The representatives of sense more than held their own with those of sensibility.  William Schimell's Don Alfonso had a focused sound and fine diction which made him one of the more intelligible singers of the evening.  He used Sprechgesang effectively, especially in the opening scene.  Don Alfonso's wry amusement and chronic exasperation came across very clearly, in a performance which struck me as felicitously achieving musical and dramatic integration.  Danielle de Niese, as Despina, achieved something like a personification of pertness.  (Fiordiligi's and Dorabella's hilarious incredulity at the suggestion that this maidservant might have beaux has surely rarely seemed more misplaced.)  I always enjoy her bright soprano, and she sang with her customary agility and expressiveness, but her powers as a comedienne were a revelation to me.  I do not know how my life was complete before watching her wield an over-sized magnet with mock solemnity as the Doctor, or squawking Latin and listing her (very clearly spontaneously-invented) linguistic accomplishments as the Notary.  Her accomplished turn went a long way towards helping me turn off the voice saying "Problematize!"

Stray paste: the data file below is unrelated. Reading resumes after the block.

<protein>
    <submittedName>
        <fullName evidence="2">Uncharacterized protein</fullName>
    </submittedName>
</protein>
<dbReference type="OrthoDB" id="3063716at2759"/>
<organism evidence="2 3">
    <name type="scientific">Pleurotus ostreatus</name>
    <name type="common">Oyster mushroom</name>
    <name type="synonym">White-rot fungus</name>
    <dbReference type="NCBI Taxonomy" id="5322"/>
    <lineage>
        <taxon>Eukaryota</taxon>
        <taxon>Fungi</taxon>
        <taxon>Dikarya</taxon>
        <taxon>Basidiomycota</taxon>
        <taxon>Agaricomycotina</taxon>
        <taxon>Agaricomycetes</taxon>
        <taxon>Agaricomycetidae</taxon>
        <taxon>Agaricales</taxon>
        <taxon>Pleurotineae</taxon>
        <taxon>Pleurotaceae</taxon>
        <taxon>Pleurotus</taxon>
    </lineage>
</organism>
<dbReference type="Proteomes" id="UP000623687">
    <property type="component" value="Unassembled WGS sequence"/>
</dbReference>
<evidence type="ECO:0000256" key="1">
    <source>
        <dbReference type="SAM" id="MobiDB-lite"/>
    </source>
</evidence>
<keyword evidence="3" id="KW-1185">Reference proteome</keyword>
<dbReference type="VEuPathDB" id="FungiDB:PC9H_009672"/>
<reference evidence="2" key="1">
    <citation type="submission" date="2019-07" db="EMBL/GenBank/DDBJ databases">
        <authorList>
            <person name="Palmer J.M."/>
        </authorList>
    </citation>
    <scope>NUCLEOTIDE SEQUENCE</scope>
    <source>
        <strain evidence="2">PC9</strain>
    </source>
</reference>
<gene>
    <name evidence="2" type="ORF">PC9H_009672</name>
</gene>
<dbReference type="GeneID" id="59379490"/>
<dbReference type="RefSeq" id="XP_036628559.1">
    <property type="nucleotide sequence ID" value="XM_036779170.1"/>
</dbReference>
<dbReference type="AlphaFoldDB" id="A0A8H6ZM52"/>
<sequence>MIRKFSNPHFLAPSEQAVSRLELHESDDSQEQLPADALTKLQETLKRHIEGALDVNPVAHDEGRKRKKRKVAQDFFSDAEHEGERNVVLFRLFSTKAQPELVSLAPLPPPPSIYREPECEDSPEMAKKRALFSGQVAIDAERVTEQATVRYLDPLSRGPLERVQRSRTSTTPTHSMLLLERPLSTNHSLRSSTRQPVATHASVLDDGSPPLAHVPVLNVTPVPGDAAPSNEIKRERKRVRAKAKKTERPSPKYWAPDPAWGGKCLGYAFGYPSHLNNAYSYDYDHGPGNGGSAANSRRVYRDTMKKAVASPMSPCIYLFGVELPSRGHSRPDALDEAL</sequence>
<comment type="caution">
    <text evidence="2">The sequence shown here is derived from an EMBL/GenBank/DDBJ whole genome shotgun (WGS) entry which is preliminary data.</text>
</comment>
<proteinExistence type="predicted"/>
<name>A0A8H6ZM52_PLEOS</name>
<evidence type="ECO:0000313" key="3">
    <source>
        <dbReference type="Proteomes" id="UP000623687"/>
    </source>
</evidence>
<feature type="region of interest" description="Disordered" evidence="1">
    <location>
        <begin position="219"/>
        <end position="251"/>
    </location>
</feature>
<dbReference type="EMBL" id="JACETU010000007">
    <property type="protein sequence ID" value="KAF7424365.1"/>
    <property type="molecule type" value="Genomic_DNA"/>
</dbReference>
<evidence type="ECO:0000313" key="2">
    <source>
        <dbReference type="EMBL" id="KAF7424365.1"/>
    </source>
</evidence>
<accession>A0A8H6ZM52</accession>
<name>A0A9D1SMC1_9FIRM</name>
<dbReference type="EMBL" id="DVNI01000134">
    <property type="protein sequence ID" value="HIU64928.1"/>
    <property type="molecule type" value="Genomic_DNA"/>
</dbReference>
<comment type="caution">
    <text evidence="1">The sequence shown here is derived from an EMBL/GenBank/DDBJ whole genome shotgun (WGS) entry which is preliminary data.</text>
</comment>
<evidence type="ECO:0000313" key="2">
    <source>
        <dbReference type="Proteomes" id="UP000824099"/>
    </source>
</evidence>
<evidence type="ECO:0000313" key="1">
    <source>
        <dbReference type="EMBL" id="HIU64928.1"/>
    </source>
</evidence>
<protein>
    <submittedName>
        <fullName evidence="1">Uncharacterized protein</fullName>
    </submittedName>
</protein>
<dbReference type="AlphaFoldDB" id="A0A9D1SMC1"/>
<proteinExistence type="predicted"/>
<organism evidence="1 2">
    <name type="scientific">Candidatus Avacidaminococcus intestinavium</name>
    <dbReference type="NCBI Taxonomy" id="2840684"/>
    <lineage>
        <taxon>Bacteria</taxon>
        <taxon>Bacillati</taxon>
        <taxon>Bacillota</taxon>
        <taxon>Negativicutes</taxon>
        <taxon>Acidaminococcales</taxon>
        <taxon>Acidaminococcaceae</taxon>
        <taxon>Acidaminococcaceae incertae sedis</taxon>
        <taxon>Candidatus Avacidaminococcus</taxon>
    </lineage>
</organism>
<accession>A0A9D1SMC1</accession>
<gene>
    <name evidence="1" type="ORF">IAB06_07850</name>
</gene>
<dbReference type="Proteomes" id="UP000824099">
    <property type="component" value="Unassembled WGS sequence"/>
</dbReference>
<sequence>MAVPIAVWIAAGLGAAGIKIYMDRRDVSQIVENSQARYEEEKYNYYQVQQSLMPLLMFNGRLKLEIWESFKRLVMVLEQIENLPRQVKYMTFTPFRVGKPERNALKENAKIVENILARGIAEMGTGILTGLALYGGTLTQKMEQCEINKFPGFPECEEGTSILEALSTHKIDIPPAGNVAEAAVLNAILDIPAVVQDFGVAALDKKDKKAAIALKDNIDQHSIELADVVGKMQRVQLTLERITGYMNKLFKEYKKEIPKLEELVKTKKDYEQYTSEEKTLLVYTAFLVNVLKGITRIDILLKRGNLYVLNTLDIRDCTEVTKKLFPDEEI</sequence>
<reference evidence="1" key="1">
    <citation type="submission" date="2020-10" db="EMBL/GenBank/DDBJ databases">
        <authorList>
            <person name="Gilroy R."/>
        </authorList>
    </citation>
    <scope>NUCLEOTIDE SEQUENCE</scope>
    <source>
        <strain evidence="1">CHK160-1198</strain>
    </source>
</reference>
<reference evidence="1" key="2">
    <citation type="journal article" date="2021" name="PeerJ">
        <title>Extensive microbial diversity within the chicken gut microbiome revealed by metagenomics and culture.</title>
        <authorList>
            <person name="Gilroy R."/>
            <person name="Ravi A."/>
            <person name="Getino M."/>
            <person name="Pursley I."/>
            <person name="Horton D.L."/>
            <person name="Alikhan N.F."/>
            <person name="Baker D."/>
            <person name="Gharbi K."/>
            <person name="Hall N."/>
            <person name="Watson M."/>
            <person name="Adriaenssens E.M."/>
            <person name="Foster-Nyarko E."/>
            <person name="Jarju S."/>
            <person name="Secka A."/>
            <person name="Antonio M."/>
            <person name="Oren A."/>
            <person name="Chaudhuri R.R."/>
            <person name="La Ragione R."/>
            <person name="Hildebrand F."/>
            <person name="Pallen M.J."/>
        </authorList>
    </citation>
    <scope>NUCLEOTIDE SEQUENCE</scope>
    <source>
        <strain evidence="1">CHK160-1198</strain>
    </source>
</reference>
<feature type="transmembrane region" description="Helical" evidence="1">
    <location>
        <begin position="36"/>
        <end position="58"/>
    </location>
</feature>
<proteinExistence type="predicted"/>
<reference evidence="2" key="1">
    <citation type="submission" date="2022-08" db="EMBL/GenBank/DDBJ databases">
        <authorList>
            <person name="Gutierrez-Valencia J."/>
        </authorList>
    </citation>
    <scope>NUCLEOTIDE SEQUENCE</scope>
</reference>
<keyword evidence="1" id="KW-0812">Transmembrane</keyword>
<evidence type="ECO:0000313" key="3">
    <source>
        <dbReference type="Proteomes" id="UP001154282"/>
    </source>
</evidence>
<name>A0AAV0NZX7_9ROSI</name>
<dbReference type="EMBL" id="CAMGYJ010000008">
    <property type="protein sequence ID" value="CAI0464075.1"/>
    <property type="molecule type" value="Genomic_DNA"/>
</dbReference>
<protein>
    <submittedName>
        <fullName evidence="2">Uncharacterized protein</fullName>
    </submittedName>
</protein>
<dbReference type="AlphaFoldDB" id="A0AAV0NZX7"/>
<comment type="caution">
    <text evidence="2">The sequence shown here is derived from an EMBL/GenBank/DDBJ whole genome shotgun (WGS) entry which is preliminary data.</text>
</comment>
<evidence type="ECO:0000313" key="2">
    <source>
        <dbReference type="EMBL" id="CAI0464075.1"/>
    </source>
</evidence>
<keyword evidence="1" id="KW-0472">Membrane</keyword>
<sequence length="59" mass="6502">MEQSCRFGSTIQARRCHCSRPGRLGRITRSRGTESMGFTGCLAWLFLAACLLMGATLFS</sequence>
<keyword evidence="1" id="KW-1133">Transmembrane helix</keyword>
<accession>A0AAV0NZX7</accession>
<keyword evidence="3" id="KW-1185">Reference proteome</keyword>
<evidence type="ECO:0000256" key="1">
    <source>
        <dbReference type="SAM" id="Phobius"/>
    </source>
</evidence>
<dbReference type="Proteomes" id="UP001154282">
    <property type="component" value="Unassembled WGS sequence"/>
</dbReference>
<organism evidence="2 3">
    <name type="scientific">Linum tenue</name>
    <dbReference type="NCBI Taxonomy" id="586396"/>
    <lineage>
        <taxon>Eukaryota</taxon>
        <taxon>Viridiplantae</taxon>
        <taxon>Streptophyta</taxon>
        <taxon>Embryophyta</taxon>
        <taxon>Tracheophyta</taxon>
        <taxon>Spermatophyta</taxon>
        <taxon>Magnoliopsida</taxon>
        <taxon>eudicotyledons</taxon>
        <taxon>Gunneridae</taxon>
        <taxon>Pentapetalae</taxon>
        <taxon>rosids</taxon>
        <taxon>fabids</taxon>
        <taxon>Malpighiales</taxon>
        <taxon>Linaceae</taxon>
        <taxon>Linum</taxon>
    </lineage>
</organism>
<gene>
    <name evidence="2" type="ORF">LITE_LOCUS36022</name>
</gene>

One final note on a curiosity of the production: reading the libretto myself, I found myself attracted by the temptingly tidy possibility of having the conclusion come with the lovers ending in "opposite" pairs, the worldly wisdom of Don Alfonso having seen through conveniently, naively pursued relationships to factors accounting for true compatibility.  But when this actually occurred last night, it came as a confusing shock.  I did not feel that the rest of the production set this up at all.  Firstly, there was the fairly straightforward reading of the plot (with the added element of acknowledging its artifice), and secondly, I thought the stage direction was working with admirable diligence to suggest the genuine affection behind these relationships that we only see topsy-turvy.  The young men, as Albanians, instinctively start to woo their respective sweethearts, and are redirected by Don Alfonso; in the seduction scene of Act II, genuine jealousy and anxiety were manifested.  And, as previously mentioned, Team Pretty had really great chemistry.  So the glumness of the girls at the first resolution (original pairings,) and the relief and joy of all concerned at its reversal, seemed forced.  It's not an interpretation I'd be opposed to, necessarily.  But I felt as though I had been groomed for the original ending, and then deprived of the (problematic) emotional payoff I had been promised.  Still, it would have required far more resolution than I possess to resist being charmed by this cast, especially with the venerable, energetic Christie in the pit.


  1. Came here through your link on twitter. Glad I did. Enjoy your writing quite a bit.